ABout US

Grace's Rest was founded by Clare in 2013 back in her native Lincolnshire with assistance from The Prince's Trust in response to the exotic pet crisis sweeping the UK.  Since then this strictly non-profit enterprise has evolved into a purely rescue-oriented organisation with strong campaign goals for positive change within the exotic pet sector.

 

Almost 20 years of experience along with academic achievement, training and enthusiasm goes into the care of our animals and the provision of our services. Clare, the owner, holds multiple qualifications including BSc. (Hons.) Conservation Biology (with Animal Behaviour), specialising in reptile/amphibian genetics along with professional memberships to specialist organisations. In February 2017 Clare accepted an unconditional offer from the University of Lincoln and was admitted onto the PhD Programme in the Life Sciences Department where she will study wildlife conservation and the direct impact of the exotic pet trade on wild animal populations.

 

UPDATE: As of February 9th 2017 Clare is now a PhD candidate and researcher at the Laboratory of Evolutionary Ecology of Adaptations at the University of Lincoln Life Sciences Department!  She will be studying the direct impact of the exotic pet trade on wild animal populations.

WHat we do

We offer advice to prospective, new and existing pet owners on the care and welfare of exotic pets.  Advice is freely given via telephone and email communication.  A consultation service is available for complex cases which is chargeable on an individually quoted basis.

 

Our educational outreach services run alongside our fundraising activities.  Inspirational speaking and guest lecturing provide vital income for the rescue which is strictly non-profit.  Please see our Guest Speaking page for further details.

 

The main bulk of our work is offering rescue, rehabilitation and rehoming to exotic pets in crisis.  With the interest in exotic pet keeping some animals will inevitably become homeless for a variety of reasons.  Admissions are based on individual need and the availability of suitable accommodation on-site with all animals having access to a specialist exotics vet.  Our growing network of fellow professionals include specialists in multiple disciplines who can be consulted for rare, unusual and licensable species.  As already mentioned the rescue service is strictly non-profit and relies on public donations and fundraising to survive and receives no government funding.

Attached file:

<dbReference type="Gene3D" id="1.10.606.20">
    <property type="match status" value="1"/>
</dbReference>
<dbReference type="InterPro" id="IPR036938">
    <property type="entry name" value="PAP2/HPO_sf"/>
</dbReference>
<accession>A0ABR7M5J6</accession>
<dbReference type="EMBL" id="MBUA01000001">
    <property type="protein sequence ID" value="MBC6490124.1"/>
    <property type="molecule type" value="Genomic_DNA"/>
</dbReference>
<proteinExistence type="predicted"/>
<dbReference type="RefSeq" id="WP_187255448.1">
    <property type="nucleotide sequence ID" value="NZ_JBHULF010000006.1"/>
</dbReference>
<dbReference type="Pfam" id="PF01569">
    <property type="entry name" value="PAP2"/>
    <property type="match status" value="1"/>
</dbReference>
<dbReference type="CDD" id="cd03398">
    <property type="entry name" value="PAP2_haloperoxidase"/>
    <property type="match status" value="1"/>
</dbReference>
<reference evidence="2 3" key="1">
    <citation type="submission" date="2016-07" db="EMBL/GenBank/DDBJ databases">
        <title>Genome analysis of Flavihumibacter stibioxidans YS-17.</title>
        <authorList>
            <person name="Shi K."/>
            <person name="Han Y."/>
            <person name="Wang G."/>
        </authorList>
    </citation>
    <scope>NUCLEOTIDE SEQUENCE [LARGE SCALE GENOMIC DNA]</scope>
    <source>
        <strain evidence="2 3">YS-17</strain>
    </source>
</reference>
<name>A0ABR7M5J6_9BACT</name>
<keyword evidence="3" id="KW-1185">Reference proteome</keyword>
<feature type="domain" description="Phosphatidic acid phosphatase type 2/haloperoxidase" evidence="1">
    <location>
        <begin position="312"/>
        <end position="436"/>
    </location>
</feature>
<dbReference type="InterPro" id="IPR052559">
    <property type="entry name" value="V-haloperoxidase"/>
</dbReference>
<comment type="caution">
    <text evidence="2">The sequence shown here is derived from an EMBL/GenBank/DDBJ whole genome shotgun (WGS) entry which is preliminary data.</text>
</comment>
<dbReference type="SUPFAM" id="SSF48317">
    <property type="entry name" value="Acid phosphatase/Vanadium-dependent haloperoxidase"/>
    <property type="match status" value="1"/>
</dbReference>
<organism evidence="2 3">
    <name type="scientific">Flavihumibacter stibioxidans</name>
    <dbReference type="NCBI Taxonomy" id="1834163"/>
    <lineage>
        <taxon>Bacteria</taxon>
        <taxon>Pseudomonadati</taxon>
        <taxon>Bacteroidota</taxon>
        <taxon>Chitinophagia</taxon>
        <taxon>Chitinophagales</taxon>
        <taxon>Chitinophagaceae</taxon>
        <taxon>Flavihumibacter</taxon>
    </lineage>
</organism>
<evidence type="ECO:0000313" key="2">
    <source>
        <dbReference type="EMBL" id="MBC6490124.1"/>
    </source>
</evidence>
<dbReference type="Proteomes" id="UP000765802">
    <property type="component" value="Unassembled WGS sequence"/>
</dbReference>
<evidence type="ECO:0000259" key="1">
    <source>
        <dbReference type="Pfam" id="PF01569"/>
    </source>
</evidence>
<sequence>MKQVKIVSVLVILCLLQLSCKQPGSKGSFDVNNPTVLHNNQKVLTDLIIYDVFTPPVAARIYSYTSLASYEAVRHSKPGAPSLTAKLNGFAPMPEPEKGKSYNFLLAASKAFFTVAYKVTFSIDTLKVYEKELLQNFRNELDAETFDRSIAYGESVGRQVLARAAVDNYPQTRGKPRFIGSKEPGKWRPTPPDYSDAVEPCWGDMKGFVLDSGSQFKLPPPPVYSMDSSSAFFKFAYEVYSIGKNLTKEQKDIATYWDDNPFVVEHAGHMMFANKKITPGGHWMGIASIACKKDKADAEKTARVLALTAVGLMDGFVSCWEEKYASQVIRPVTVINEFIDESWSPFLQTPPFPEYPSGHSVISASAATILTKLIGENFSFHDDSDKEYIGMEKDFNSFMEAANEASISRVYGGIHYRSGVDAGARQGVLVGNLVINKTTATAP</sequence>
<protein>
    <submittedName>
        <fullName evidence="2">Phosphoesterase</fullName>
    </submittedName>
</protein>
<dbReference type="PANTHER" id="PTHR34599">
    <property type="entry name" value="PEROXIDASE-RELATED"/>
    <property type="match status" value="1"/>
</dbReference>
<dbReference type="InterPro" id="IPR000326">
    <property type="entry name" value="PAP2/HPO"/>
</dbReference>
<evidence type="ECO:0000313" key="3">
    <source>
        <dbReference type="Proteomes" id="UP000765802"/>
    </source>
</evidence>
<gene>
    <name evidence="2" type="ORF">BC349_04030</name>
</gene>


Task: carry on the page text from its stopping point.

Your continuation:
WHat MAKES us unique

  • We are STRICTLY non-profit
    • All of our fundraising efforts go towards the rescue service and our campaign efforts.  Grace’s Rest is run on a fully voluntary basis with not paid or salaried staff.
  • We DO NOT use our animals as living fundraising props
    • Unlike some other establishments we do not use our animals to solicit donations at public events.  This is something that we were encouraged to do in our early days but which was soon rejected and no live animals have been part of any public or private bookings with Grace’s Rest since 2014 for animal welfare and human health and safety reasons.
  • We DO NOT provide “pet party” or “animal encounter” services
    • See above!  We think that there are far better ways to entertain, inspire and educate without exploiting animals!
  • We are the ONLY exotic animal rescue in the UK to be actively speaking out against the cruelty of the exotic pet trade.
    • To our knowledge we are the only establishment in the country to operate on the principals we have set out here.  We are active in campaigning for positive changes in favour of improved exotic animal welfare and regularly attend Parliament for discussions on such matters.

Our Aims and Objectives

As well as rescuing and rehabilitating as many exotic pets in crisis as possible Grace's Rest has a number of campaign goals to help combat the root of the exotic pet crisis:

  • Reduce the number of individuals and diversity of exotic species kept as pets
    • New species are constantly appearing in the pet trade, the majority of which are completely unsuited to captivity and life in pet homes.  Their care needs are incredibly complex making them extremely difficult to care for correctly.  Wild caught animals can also pose a danger to the health of people, other pets and our environment due to the pathogens and parasites they can carry.  The harvest of wild animals as well as "industrial scale" captive breeding  of some species around the world has led to diminished wild populations, illegal trafficking of endangered species for traditional medicines and a pet market saturated with excess animals.
  • Protect those animals already in the trade by improving welfare standards from acquisition, to store, to pet home